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2020-09-16 06:25:49
Henry Clay
Henry Clay, the War Hawk Who Had Promoted the War of 1812, First Reacts to the British Burning of Washington, in a Famous Letter “What does wound me to the very soul is that a set of pirates and incendiaries should have been permitted to pollute our soil, conflagrate our Capital, and return unpunished to their ships!”.
1710. 17/10/1814. He was also distressed about American Forces being set back in Canada: “I tremble indeed whenever I take up a late Newspaper. Hope alone sustains me.""  On hearing of his reelection: ""Europe has no attractions for me sufficient to detain me here beyond the termination of my present duties or to bring me back again, when I shall be so happy as once more to see our native land.""On August 8, 1814, talks began at Ghent, Belgium, that would ultimately result in a treaty ending the War of 1812. The head of the American negotiating team was John Quincy Adams, the U.S.’s most experienced diplomat. The four men who served with him were carefully selected by President Madison to reflect the varieties of political sentiment in the United States. Foremost among them was Henry Clay, Speaker of the House of Representatives, and a noted War Hawk. He and his colleagues had argued that military force was the only option left to combat British imperiousness. Albert Gallatin had served as Secretary of the Treasury for both Thomas Jefferson and James Madison. James Bayard was a U.S. Senator belonging to the Federalist Party who had been an opponent of the war, and was one of the 13 Senators to vote against declaring it. However, once the war began he supported the war effort. Jonathan Russell was acting U.S. ambassador to Britain when war was declared. Sent to Ghent as a negotiator, he was also serving as ambassador to Sweden and Norway.William H. Crawford was U.S. ambassador to France during the negotiations, and was responsible for superintending the American consul … [Click Below for Full Description]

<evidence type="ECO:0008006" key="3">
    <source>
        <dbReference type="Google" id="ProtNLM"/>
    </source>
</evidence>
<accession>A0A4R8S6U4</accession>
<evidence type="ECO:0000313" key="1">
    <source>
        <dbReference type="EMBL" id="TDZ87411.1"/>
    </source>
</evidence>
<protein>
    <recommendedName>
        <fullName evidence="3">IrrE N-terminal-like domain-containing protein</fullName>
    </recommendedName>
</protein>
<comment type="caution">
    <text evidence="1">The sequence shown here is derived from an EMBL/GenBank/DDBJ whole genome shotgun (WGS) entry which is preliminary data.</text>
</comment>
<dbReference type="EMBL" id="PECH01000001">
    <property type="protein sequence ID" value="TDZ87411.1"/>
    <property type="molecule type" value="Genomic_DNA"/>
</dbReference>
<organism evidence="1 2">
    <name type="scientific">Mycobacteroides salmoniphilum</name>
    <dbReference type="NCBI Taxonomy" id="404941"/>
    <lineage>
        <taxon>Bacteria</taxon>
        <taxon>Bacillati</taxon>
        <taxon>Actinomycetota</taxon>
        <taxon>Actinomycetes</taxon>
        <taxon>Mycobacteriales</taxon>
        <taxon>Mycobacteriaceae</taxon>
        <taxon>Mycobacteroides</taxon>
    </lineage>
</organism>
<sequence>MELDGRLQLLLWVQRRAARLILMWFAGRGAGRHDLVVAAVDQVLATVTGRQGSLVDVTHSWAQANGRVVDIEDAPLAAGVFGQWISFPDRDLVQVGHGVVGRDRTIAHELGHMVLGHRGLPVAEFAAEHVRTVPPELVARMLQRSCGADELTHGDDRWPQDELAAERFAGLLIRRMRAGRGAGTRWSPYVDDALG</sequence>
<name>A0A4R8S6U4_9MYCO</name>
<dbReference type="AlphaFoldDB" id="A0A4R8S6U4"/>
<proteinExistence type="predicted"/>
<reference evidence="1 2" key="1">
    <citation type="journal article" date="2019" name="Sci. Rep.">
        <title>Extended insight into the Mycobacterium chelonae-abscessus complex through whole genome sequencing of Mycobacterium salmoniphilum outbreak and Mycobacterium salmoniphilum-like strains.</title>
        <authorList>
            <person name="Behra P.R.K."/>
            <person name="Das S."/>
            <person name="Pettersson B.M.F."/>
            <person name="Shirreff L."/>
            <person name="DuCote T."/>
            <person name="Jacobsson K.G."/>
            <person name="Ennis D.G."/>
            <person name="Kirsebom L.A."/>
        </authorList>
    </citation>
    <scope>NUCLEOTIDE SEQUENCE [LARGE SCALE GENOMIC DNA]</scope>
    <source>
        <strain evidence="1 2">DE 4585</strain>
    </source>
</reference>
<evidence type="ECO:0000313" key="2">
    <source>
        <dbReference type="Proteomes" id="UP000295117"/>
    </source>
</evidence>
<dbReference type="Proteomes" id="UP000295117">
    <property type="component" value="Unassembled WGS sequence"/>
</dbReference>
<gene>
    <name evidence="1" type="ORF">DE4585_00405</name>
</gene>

Bookseller: The Raab Collection [United States]
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